St. Jude patient D'Avalon, age 18, sickle cell disease

A more normal life

High-school senior D’Avalon has been fighting sickle cell disease since he was one week old. But thanks to treatment at St. Jude, he is able to look to the future with optimism.

Being a senior in high school is an exciting time — a time of blazing your trail into the future. That’s what 18-year-old D’Avalon is doing today. But when he was an infant, his mother, Dana, recalls, “I was afraid he wouldn’t have long to live.”  

D’Avalon was found to have sickle cell disease at one week old. An inherited disorder affecting red blood cells, the disease spurred pain crises that put D’Avalon in the local hospital on an almost monthly basis. He received regular blood transfusions, but these took a toll on his little body. When D’Avalon was 4 years old, his doctor referred him to St. Jude Children’s Research Hospital for his continuing care.

St. Jude is a national leader in the treatment of sickle cell disease, which affects 1 in 365 African-Americans and some people of Hispanic, Mediterranean and Native American descent. The St. Jude sickle cell program is one of the largest in the nation, with expansion plans including a new long-term follow-up program to better understand how the disease progresses and discover new ways to prevent its complications.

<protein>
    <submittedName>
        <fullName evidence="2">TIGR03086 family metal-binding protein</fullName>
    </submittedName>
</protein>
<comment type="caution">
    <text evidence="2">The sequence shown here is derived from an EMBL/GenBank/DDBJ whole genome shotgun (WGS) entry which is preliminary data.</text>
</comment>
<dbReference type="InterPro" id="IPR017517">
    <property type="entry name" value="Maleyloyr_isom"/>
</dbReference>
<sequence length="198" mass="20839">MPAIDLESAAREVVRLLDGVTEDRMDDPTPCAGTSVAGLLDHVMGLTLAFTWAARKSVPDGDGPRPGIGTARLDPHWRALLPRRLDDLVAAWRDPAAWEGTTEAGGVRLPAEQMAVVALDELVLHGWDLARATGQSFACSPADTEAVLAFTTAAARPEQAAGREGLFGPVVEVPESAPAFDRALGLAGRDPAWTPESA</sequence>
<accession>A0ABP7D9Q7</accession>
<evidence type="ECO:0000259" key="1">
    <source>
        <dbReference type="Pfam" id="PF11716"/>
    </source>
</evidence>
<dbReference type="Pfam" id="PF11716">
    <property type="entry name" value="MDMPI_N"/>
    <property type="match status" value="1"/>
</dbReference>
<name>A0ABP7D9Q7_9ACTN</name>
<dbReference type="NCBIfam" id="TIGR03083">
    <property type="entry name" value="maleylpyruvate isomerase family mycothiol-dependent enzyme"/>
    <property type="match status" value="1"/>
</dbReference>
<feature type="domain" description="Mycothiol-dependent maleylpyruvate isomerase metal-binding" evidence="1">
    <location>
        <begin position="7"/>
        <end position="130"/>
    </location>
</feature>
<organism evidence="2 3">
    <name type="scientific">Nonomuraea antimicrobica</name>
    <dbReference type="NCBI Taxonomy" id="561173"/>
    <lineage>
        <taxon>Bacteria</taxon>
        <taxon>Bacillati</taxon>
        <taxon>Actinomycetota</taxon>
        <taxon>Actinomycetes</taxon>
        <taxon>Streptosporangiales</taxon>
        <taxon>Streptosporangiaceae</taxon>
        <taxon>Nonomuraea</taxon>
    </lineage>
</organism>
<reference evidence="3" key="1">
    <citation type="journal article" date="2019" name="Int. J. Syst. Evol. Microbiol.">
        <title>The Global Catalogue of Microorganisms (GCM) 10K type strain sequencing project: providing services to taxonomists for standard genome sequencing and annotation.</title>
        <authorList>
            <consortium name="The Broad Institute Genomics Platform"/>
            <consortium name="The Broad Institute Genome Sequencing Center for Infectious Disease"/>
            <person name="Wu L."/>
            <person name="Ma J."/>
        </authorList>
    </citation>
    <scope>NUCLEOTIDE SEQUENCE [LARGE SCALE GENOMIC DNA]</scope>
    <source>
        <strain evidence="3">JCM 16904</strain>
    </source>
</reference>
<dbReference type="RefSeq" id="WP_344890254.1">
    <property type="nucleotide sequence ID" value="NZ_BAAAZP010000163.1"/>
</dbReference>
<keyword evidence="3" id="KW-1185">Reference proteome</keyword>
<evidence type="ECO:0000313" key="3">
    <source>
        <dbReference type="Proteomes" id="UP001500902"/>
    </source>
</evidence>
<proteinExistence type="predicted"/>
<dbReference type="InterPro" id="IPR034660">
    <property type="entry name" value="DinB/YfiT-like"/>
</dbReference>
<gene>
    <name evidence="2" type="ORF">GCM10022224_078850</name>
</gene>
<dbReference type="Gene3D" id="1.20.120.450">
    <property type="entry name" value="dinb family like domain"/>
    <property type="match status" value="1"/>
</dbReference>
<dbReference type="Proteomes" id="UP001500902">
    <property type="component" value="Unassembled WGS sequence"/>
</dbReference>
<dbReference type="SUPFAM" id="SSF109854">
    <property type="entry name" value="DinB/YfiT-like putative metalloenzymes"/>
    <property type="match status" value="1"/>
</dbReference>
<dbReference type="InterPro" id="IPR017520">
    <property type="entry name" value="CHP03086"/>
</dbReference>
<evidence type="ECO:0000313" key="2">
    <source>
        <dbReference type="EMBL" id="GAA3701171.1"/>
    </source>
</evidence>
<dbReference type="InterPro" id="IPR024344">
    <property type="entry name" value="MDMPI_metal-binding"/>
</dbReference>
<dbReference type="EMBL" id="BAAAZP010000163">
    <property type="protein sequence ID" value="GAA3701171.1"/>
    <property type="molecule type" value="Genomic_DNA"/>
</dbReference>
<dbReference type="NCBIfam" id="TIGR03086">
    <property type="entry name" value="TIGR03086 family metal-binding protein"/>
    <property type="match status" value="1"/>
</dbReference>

I came to St. Jude because of something negative, but so much positive has come from it. St. Jude is more than a hospital. It’s a place to grow up.

D'Avalon, age 18

At St. Jude, D’Avalon started a drug called hydroxyurea, which cut down on hospitalizations and eased other symptoms. This treatment enabled D’Avalon to start living a more normal life.

 “He wanted to go outside more,” Dana said. “We were able to start doing more. We were free from being at the hospital so much.”

Sickle cell disease is chronic, and while D’Avalon’s symptoms have been greatly reduced, he still suffers effects. But he also has a future. A talented musician and singer, D’Avalon is considering a career as a music producer.

“I came to St. Jude because of something negative, but so much positive has come from it,” D’Avalon said. “St. Jude is more than a hospital. It’s a place to grow up.”

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